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Role of carbon markets with the new Carbon Offsetting Scheme for International Aviation program

Published: June 17, 2019 by Editorial Team

The Carbon Offsetting Scheme for International Aviation (CORSIA) is soon to become a major player in carbon markets. The airline industry is one of the biggest emitters of greenhouse gasses with limited options to internally reduce their emissions. That is at least until fuel technologies and biofuels advance. A surge in air travel demand has greatly increased emissions in the past 15 years with estimates expecting this increase to be as large as 70 percent. The goal of CORSIA is to stabilize net CO2 emissions from international travel at 2020 levels, even as flight demand increases. After stabilizing emissions, CORSIA’s emission reduction target is 50 percent below what emissions were in 2005, by 2050. While long term emission reductions will need to come from advances in jet fuel efficiency, investing in carbon projects and purchasing offsets provides a near term solution to begin reducing emissions.

Regardless of the current United States stance on climate change, all major United States airlines have agreed to participate in the CORSIA program which is slated to become mandatory in 2027. On January 1st of this year, airlines began to monitor and record their emissions. Emissions from 2019 and 2020 will need to be verified by an accredited body. The average emissions from these year will set the baseline. Compliance periods will be every 3 years, after which airlines will need to prove they have offset and reduced enough emissions to return to the baseline. The overall impact of the program between 2021 and 2035 is significant, with estimates that the program will mitigate 2.5 billion tonnes of CO2 emissions and raise $35 billion for carbon reduction initiatives.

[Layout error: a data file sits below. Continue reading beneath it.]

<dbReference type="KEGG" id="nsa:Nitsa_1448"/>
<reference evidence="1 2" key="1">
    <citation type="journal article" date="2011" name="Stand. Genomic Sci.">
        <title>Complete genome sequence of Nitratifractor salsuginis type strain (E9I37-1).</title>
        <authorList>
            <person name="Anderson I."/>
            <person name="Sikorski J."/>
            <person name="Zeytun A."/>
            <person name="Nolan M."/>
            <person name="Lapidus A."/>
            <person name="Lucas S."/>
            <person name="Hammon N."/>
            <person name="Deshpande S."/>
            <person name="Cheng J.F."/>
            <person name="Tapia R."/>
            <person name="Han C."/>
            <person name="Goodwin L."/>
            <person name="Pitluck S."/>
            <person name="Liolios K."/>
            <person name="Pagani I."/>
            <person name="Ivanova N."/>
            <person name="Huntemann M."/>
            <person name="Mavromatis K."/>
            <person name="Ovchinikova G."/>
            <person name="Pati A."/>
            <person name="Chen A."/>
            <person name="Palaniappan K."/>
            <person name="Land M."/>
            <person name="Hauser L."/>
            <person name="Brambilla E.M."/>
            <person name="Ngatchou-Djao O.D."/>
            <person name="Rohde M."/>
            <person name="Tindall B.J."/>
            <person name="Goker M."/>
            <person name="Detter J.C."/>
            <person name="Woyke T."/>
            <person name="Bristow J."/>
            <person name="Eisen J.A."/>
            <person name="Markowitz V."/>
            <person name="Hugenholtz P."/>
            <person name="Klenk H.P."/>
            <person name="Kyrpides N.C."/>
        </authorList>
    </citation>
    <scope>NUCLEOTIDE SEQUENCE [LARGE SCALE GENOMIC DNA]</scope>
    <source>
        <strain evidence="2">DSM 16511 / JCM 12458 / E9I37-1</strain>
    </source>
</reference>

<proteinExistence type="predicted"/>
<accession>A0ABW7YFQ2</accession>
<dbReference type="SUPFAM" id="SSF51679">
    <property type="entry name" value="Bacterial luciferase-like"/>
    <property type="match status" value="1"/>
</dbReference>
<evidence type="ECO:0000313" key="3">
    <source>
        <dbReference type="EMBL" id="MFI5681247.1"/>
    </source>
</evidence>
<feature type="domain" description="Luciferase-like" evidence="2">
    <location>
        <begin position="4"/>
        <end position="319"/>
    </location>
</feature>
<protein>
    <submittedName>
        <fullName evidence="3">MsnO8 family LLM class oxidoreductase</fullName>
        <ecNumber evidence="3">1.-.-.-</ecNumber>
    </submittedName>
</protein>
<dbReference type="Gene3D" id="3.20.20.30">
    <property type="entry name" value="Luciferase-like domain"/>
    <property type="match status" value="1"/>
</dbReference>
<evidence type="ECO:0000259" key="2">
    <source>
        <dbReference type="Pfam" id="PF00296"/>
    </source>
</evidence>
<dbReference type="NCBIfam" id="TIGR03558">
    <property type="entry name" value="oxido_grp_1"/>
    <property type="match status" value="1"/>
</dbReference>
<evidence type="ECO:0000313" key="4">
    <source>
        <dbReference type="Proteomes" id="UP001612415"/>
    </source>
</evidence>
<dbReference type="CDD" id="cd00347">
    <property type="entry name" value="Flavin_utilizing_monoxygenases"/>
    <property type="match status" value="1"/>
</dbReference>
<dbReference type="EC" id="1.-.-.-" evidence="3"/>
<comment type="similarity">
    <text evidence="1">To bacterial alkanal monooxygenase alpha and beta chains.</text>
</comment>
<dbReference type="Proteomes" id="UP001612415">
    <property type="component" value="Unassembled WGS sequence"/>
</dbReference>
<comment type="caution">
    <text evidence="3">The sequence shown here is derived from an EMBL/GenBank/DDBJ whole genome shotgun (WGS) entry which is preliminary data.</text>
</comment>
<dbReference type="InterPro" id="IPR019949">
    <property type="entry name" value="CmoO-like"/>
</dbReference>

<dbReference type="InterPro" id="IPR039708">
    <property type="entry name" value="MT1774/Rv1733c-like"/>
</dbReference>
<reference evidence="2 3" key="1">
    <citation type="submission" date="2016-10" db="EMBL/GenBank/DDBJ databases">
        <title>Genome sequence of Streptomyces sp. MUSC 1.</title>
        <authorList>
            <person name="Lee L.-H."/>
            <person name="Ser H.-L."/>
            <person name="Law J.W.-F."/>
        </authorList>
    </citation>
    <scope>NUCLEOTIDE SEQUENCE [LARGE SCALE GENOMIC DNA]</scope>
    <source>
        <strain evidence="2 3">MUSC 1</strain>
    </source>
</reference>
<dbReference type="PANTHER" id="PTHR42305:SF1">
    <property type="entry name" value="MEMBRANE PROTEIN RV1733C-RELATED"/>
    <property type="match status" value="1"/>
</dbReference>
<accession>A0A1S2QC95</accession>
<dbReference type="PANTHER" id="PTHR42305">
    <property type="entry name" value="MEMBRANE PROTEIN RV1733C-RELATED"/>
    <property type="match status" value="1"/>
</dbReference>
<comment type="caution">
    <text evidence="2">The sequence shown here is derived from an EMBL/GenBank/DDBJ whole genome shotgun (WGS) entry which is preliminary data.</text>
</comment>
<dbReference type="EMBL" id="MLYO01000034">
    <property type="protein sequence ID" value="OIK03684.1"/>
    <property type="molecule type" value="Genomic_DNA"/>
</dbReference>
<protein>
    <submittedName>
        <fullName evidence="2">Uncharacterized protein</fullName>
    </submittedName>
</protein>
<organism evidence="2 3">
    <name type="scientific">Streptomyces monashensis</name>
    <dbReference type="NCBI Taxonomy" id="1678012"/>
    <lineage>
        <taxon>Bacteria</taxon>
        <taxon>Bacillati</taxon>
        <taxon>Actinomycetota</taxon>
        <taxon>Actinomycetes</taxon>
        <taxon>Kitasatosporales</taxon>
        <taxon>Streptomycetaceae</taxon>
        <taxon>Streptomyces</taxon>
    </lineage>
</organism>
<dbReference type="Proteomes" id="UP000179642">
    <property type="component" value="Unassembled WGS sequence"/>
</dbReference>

As with any program associated with carbon offsets, there has been expressed concern over offset integrity. In response, a technical advisory board will review carbon offset projects to ensure high quality projects, similar to requirements of other registries. This includes proving additionality, implementing rigorous scientifically sound protocols, a method to track emission reduction units to avoid double counting, and safeguards against environmental and social risks.  What this means is an expanding international carbon offset market. The program, if successful can demonstrate the impact of large industry uniting in goals to reduce carbon emissions. The financial and environmental impacts of CORSIA can be instrumental in proving the success of what is to become one of the largest international environmentally driven agreements.